Minnesota, Our Common Home: A Resource for Evangelization

Statement from Minnesota Catholic Conference (MCC) Executive Director Jason Adkins in Response to Misleading Article Appearing at ChurchMilitant.com

December 2, 2019

We were disappointed to read Church Militant’s misleading and agenda-driven posting about our educational resource, “Minnesota, Our Common Home.” Unfortunately, the post seeks to scandalize and cause division, needlessly attacking the bishops of Minnesota. Instead of informing readers about what the initiative seeks to accomplish, which has been well documented in numerous outlets (Crux, Catholic Ecology, Catholic News Agency), it merely spreads disinformation.

Church Militant did not reach out to MCC staff for comment, nor is it clear that they read fully the materials.

The purpose of the initiative is two-fold: catechesis and evangelization. It is true, as the author asserts, that responses to environmental degradation are, in many cases, religious ones—and often neo-pagan and pantheistic. Such a spiritual response on the part of many underscores that all political questions are ultimately theological ones.

But environmental dogmatism highlights the need for the Church to bring to the conversation the right principles for thinking about these questions, both as a way of assisting Catholics who encounter and consider them, and for others looking for direction. In our experience, Pope Saint John Paul II was correct when he stated that the social doctrine of the Church is a powerful tool of evangelization. And the spiritual impulses of the environmental movement, a major source of concern among young people, needs to be channeled and evangelized.

The framework of “integral ecology” is a helpful way to think about the social doctrine of the Church and highlights its rootedness in the natural law. Minnesota, Our Common Home is an attempt to make it more digestible than Pope Francis’ extended discussion of it in “Laudato si’.” It is a challenge to Catholics across the political and ecclesial spectrum to see the connectedness of the issues, and the need to offer a coherent response—not a seamless garment, but instead a consistent ethic of life rooted in integral ecology.

A couple of factual points need to be addressed. First, the claim that the bishops of Minnesota do not have their priorities correct because the small staff of their shared public policy office puts out an educational resource on a significant matter of public debate (and priority of Pope Francis), borders on the absurd. It’s as though the author believes that the institutional Church cannot do two (or more) things simultaneously, or that until the Church addresses the author’s particular concerns (and to the author’s satisfaction), we cannot do anything else. And this initiative consumed very little in the way of MCC resources, let alone the Church as a whole.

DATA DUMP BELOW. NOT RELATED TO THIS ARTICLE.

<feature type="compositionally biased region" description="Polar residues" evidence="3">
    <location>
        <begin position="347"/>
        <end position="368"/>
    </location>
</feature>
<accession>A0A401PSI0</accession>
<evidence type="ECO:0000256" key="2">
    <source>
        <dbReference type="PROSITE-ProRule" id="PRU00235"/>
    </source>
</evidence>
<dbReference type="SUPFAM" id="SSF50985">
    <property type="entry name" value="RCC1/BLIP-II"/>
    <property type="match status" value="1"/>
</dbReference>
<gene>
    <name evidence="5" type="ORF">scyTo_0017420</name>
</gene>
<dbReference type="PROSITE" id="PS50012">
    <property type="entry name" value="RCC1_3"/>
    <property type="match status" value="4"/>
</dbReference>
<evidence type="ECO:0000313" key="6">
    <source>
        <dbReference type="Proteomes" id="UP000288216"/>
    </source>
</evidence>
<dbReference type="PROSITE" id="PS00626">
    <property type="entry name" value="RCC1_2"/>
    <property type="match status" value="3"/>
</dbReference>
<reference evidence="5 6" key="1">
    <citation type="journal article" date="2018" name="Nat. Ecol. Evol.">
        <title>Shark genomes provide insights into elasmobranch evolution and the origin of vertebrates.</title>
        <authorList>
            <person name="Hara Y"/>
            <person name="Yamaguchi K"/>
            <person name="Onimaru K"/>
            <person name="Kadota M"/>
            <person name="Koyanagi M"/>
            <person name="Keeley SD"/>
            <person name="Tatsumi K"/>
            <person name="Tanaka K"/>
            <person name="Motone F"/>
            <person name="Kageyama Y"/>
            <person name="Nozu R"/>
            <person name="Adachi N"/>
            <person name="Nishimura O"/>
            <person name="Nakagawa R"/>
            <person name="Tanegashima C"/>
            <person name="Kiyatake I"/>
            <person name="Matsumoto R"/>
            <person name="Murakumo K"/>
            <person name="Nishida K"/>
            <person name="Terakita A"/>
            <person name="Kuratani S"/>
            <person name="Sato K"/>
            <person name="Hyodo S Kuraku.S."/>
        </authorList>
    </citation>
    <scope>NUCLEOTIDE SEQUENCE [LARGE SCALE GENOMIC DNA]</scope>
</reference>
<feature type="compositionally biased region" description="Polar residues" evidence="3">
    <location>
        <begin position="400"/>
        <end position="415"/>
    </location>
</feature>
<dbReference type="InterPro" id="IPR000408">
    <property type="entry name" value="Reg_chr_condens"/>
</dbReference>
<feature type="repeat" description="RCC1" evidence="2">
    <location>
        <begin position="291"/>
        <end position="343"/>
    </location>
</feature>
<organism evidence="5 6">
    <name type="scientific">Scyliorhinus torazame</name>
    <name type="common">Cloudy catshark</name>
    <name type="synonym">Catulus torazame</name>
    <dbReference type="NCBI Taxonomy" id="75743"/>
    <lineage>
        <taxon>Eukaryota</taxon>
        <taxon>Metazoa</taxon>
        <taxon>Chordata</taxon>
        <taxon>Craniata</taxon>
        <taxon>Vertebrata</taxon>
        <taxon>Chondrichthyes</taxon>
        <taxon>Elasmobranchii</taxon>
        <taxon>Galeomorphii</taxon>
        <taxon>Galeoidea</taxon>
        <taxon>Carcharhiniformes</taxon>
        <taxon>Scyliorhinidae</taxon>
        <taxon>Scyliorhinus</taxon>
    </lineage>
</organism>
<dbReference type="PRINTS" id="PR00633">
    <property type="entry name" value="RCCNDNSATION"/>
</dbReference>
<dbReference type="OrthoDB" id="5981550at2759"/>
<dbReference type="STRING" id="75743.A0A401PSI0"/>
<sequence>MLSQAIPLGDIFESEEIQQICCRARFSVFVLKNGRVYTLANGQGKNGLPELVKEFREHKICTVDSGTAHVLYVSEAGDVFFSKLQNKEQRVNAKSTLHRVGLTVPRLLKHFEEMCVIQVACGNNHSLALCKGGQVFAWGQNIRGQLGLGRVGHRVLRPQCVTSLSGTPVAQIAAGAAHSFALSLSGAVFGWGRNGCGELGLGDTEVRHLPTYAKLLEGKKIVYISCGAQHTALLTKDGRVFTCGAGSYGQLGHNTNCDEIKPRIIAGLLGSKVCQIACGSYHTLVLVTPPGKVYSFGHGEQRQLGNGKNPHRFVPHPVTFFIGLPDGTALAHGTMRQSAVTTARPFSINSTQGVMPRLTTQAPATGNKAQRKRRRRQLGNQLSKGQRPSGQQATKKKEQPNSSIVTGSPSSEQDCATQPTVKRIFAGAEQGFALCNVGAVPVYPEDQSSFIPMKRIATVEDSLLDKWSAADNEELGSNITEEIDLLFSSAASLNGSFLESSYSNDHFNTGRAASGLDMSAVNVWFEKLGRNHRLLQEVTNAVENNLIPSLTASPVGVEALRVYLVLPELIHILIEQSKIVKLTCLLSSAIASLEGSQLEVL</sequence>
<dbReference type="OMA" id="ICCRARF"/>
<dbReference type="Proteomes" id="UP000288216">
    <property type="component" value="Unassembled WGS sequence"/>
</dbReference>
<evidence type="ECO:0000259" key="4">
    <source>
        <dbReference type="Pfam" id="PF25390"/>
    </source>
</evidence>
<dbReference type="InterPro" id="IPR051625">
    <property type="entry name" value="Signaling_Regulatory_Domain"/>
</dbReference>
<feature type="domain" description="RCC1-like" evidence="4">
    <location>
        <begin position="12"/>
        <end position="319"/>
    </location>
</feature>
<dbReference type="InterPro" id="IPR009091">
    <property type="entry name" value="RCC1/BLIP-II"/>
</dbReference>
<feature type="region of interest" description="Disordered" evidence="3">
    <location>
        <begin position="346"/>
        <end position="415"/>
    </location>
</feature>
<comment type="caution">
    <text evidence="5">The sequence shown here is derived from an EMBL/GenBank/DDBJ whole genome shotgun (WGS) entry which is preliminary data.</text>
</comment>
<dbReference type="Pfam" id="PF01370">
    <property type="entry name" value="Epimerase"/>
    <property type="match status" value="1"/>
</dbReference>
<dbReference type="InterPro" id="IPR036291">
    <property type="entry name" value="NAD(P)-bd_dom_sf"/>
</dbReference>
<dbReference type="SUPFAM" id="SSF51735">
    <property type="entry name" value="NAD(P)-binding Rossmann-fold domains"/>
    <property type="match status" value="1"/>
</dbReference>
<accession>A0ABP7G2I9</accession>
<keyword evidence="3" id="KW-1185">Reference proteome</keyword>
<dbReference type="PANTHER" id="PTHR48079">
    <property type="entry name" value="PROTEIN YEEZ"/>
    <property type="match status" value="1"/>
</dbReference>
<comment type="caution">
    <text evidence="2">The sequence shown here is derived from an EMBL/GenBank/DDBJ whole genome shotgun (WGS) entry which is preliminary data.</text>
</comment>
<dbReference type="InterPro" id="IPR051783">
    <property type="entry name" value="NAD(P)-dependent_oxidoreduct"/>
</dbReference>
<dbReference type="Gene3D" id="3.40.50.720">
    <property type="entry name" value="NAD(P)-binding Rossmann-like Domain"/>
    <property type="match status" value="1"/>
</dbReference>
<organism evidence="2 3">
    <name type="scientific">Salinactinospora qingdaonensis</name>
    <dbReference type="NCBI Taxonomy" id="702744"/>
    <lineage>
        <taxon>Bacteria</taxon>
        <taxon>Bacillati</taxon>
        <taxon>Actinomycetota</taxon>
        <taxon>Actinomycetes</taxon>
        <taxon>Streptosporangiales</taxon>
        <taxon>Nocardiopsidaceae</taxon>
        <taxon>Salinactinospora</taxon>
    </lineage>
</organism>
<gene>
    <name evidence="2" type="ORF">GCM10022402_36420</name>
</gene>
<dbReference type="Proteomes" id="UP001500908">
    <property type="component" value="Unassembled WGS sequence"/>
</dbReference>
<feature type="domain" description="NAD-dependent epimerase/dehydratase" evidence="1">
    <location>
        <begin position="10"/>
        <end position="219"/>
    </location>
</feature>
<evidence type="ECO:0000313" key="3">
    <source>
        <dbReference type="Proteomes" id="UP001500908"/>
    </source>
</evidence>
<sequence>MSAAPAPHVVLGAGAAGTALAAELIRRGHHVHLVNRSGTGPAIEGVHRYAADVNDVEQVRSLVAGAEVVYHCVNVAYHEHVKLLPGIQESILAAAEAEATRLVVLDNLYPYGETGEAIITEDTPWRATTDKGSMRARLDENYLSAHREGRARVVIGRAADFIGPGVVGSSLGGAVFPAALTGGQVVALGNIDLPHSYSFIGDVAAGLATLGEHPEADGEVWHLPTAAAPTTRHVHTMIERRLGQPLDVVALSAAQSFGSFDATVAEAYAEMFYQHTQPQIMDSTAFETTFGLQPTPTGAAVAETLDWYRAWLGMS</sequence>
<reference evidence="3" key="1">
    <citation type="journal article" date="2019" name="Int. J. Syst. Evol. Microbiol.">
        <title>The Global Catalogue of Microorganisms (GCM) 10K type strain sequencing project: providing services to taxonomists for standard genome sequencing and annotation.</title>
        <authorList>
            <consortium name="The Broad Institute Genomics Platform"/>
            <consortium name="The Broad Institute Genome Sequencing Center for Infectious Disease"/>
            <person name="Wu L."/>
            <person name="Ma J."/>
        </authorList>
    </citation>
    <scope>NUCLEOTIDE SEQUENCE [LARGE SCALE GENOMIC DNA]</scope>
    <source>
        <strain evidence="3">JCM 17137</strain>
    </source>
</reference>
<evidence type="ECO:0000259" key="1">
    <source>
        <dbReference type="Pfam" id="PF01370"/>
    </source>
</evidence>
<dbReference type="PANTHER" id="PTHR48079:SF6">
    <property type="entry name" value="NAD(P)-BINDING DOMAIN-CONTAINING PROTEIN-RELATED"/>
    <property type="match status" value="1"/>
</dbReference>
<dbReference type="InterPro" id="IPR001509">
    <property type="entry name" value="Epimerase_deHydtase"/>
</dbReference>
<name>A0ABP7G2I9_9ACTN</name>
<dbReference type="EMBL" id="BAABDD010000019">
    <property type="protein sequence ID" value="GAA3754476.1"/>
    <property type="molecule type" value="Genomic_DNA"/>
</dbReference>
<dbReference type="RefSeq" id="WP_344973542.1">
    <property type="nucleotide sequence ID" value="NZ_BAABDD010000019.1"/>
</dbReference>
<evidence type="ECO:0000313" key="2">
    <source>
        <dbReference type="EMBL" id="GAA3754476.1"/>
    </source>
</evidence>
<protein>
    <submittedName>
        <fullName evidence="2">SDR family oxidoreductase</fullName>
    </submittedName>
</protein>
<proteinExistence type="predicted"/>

We also note that the resources, including the “Ecological Examen”, were being developed well in advance of either the Amazon Synod or Pope Francis’s statements about adding ecological sins to the Catechism.  We do not know what amendments to the universal Catechism will actually say or address, but the imperative to protect creation is hardly eco-theology; it’s just the plain application of the biblical exhortation to man “to till and to keep” (Genesis 2:15). Church Militant would do well to recall the large corpus of writings from Pope Benedict XVI (The Environment and message for World Day of Peace 2010) and Pope Saint John Paul II on these matters.

As for the accusations that the Minnesota Catholic Conference does not focus on the difficult public policy questions, even the most cursory familiarity with our work in the public arena makes that claim laughable. MCC is on the frontline defending life and dignity in Minnesota. Ironically, in a difficult legislative environment, we have spearheaded the passage of legislation that takes aim at pornography, family fragmentation, and abortion—the very issues on which the author accuses us of doing nothing.

Finally, many of the issues raised in the article are simply off-topic. They may or may not be legitimate issues worth discussing, but most have no relevance to the actual substance of what Minnesota, Our Common Home actually says. The unsigned article is a string of ad hominem attacks and logical fallacies.

If people have complaints about the substance of the resources, then we are happy to receive and have a conversation about them. But again, this article did not engage the substance of the message, which is that “ecological conversion” and a proper vision of creation stewardship rooted in right relationships can be found ONLY when we are in right relationship with God the Father through his Son, Jesus Christ. Is Church Militant really against that?

We, too, are concerned about problems and infidelity plaguing the Church today. But imposing the hermeneutics of suspicion on every initiative, filtering it through a partisan lens, and assuming bad faith on the part of all bishops and Church employees, is an incredibly destructive dynamic.

Church Militant often complains about the Church’s catechetical failures, and then when the Church steps boldly into the conversation, they still complain. One could be forgiven for believing that this was just another brand-building exercise instead of an attempt to truly inform. We appreciate some of the work Church Militant has done exposing legitimate corruption in the Church. But in this posting, it has missed the mark.

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